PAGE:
It all happened so quickly!
By: A. Nathan Zeliff, Authorized CCW Instructor
The holidays are coming. Family and friends will be traveling on roads, sometimes at night. Hopefully, when traveling in your vehicle you have some supplies, including extra food, water, and cold weather gear. Of course, you have a spare tire. With these and other provisions, and your car in good running condition, you arenít worried about the trip because you are prepared. But are you?
Crime and violent attacks only happen to "the other guy", until it happens to you. Did you know that an average person can attack you from 21 feet away and stab you within 1 Ĺ seconds? Yes, read that again, and watch the second hand on your watch. When 2 seconds have passed, you have been slammed to the ground and stabbed at least 2 times. Most people donít realize this. So when you stop late at night at the gas station, or convenience store, what steps can you take to avoid being a victim? Well, a primary step is to simply be AWARE of your surroundings. Pay attention to the people around you. If something doesnít look right, then leave. If you are non-attentive and look like a sheep, then you can expect to be eaten. Predatory criminals are out, and they are generally looking for easy targets. If donít like the looks of that "guy" over there, then leave and donít get near him. Also, try to maintain a lower profile. Donít wear that glitzy jewelry, flash a wallet full of cash, or have valuables and packages visible in your car.
Of course we have all seen the television advertisement where the bad guy kicks in the door as the alarm rings, and the lady holds her child as she speaks with the alarm company representative. She is told - help is on the way. Letís get real. The only one in that scene who would feel any relief from that call is the predator. Why? Because he knows that it will take over 12 MINUTES for the police in Redding to respond to a high priority call (e.g., homicide, robbery rape, burglary, stabbing etc...). Further, if he chose to target you in an outlaying area, for example, Shingletown or other similar areas, it will take at least 20 minutes for an officer to arrive. Further, that assumes the road conditions are good (e.g., no snow or ice on the roads, etc...), and that the police have resources available. That also assumes that your phone line hasnít been cut or that you have cell reception from where you are calling. Also, you have to advise the police of your exact location. You can see that a 911 call telling the police that "I am on highway 44 past Shingletown" or "I am on highway 5 between Redding and Cottonwood" arenít good enough. Travel still takes time, even for the police, and they have to know where they are going.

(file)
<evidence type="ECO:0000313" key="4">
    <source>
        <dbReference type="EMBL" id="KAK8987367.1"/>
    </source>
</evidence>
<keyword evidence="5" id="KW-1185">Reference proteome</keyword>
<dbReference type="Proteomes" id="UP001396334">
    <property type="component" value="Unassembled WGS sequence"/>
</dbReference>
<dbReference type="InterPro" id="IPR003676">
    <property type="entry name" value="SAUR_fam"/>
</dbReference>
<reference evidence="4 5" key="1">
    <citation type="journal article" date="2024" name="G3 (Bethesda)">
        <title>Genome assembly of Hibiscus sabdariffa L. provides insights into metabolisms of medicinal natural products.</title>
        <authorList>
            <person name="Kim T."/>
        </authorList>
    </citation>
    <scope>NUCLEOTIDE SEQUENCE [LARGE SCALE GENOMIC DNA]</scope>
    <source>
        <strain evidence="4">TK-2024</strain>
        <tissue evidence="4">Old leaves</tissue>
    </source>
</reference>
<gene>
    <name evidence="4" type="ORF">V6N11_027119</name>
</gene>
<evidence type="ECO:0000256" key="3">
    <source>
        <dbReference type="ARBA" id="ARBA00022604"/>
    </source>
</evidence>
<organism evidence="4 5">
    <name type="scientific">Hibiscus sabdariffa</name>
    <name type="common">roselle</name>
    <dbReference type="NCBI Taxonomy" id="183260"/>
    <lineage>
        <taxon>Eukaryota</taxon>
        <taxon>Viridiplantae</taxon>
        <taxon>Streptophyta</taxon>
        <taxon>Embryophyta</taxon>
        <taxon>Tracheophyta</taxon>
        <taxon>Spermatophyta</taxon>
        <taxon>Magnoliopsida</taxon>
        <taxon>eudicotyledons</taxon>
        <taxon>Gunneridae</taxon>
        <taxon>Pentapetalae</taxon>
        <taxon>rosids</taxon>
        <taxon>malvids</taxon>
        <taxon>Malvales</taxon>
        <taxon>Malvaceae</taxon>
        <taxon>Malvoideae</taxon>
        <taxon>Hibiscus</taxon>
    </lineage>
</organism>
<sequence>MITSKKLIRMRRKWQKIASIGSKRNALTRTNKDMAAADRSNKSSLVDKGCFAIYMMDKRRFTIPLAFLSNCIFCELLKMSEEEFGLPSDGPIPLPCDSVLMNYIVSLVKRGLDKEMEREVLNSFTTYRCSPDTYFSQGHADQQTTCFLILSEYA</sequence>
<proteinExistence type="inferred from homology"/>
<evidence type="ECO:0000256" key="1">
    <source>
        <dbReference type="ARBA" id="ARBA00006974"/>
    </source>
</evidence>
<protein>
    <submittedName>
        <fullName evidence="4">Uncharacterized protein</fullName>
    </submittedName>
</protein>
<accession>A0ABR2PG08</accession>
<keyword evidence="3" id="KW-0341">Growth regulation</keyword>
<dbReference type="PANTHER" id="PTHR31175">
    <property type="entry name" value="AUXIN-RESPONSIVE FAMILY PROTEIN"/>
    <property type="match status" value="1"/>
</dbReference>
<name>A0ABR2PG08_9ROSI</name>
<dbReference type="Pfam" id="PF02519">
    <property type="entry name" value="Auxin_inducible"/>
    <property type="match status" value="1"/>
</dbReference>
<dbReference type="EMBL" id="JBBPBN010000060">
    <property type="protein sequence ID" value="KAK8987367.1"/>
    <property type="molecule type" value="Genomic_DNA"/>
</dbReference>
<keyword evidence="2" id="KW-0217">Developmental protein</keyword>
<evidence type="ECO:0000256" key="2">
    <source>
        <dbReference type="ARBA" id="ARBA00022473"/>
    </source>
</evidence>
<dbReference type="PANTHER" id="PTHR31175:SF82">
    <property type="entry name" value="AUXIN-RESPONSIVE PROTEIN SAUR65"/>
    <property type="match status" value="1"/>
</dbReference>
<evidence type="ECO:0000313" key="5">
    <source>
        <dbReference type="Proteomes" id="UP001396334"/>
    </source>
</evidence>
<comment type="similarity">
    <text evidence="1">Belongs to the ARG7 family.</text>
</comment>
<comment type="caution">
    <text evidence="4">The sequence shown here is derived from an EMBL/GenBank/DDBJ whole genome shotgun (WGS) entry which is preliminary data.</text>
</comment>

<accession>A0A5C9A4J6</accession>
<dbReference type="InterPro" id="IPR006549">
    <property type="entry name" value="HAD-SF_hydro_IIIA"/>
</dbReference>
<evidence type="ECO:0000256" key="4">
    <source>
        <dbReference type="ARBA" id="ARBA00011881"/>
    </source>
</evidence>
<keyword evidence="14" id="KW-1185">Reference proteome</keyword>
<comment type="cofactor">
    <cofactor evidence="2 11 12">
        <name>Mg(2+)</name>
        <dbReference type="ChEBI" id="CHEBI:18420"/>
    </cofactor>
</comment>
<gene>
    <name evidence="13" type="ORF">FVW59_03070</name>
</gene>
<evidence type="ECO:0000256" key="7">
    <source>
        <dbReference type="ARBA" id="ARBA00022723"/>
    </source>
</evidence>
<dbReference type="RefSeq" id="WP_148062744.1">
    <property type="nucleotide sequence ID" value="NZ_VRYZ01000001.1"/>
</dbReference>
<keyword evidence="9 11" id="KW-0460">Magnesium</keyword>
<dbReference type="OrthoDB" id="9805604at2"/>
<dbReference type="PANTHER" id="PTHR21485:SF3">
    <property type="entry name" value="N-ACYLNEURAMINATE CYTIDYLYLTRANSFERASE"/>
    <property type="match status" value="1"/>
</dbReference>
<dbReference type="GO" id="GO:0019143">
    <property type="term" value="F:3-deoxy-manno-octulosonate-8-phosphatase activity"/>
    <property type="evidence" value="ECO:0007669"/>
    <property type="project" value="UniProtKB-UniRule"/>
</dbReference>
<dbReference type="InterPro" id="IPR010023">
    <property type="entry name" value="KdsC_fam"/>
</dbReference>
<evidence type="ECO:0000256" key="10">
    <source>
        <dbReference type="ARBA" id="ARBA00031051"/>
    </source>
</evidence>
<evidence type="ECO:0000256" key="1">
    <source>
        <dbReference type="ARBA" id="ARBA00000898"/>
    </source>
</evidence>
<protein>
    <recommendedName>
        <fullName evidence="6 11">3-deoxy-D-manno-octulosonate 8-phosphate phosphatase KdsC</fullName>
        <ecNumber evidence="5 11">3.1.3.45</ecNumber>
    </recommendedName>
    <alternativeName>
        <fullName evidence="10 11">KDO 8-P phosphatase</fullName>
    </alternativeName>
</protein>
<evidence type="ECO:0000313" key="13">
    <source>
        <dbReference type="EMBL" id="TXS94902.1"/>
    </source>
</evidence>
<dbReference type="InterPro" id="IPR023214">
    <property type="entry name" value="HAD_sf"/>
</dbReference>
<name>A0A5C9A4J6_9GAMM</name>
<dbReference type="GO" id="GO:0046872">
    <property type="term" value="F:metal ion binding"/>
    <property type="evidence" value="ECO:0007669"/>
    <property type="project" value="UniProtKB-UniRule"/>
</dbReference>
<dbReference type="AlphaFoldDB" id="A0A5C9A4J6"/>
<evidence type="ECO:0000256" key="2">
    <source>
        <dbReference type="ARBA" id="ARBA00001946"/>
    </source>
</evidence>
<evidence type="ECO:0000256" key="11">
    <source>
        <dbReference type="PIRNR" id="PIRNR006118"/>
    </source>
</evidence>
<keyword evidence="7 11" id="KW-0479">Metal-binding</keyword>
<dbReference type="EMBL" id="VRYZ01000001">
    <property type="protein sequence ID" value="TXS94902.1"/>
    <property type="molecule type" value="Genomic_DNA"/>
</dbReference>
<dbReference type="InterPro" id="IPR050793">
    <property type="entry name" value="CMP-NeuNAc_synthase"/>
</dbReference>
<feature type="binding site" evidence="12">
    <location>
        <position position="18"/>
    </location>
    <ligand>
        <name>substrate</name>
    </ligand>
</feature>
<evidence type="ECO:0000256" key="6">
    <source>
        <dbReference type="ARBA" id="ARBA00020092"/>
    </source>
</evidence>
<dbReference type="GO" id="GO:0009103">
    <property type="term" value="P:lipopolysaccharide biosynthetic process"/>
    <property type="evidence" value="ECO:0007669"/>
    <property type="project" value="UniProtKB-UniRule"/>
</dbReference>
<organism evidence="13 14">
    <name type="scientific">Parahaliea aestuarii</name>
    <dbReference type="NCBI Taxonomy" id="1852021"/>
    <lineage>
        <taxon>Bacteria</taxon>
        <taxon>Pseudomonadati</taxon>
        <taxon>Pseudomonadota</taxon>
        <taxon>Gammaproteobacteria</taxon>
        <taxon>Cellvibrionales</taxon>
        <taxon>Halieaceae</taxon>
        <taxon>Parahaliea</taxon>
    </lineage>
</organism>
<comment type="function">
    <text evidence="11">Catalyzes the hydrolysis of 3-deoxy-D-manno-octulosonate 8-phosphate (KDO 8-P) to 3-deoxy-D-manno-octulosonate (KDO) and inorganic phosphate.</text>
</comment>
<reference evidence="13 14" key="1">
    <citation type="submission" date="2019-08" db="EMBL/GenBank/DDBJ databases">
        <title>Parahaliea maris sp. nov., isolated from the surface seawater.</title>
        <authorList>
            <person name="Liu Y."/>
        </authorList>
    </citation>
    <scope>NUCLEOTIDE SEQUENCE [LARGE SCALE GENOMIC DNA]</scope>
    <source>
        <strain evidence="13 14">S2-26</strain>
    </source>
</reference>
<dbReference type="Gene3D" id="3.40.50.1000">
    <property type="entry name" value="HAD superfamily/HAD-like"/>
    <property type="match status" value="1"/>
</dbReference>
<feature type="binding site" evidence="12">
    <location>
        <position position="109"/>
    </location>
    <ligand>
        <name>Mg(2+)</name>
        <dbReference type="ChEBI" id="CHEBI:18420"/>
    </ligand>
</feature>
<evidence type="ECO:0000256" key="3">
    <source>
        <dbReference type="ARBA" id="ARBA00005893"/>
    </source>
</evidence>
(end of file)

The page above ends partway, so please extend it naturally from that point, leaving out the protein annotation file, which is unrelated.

If you have a firearm at home or you carry one with you (with your Concealed Weapons Permit), then you may have the right equipment, but, are you actually prepared? Or, do you have a false sense of security? Have you dry fired your weapon 15 minutes per day? Do you live fire your weapon at least 1 time per month? Have you practiced drawing your firearm from concealment, and, compared the time it takes you to draw and fire two shots (hitting center of mass at 7 yards) with the less than 2 seconds for the attacker to stab you? Of course, you must follow strict safety procedures in performing these tasks. Do you know the proper 5 step presentation of a gun from your holster? Do you know when it may be proper to draw your firearm when a potential deadly threat is presented? Do you know the legal standards as to when you can fire your firearm in self defense? Also, if you must shoot to defend your life, do you actually know what you should do with your firearm before the police arrive? How about what should you do when the police arrive so that you donít get shot? After all, they have been told there is a "man with a gun", and when they arrive, there you are - "a man with a gun". Do you know how to respond so you donít get shot? Do you know what statements you should make and when to stop talking? After a deadly attack, you are going to experience various physio and psychological reactions which will render you unable to make specific and accurate statements as to what just happened. Wrong statements can result in your being prosecuted and maybe going to jail. These are all matters covered in my Concealed Weapons Training Course. The same factors apply whether you carry a firearm for self defense or have a weapon at home for self defense. You need to know the answers to the questions, and have actually practiced what you will do and say - before the unimaginable happens to you.
The above is merely an introductory article and is not a substitute for taking a firearm safety and training course. Nathan Zeliff is an authorized instructor for Concealed Weapon Permit Courses in Shasta and Tehama Counties; and is a Certified NRA Instructor in the following disciplines: Pistol, Rifle, and Personal Protection in the Home.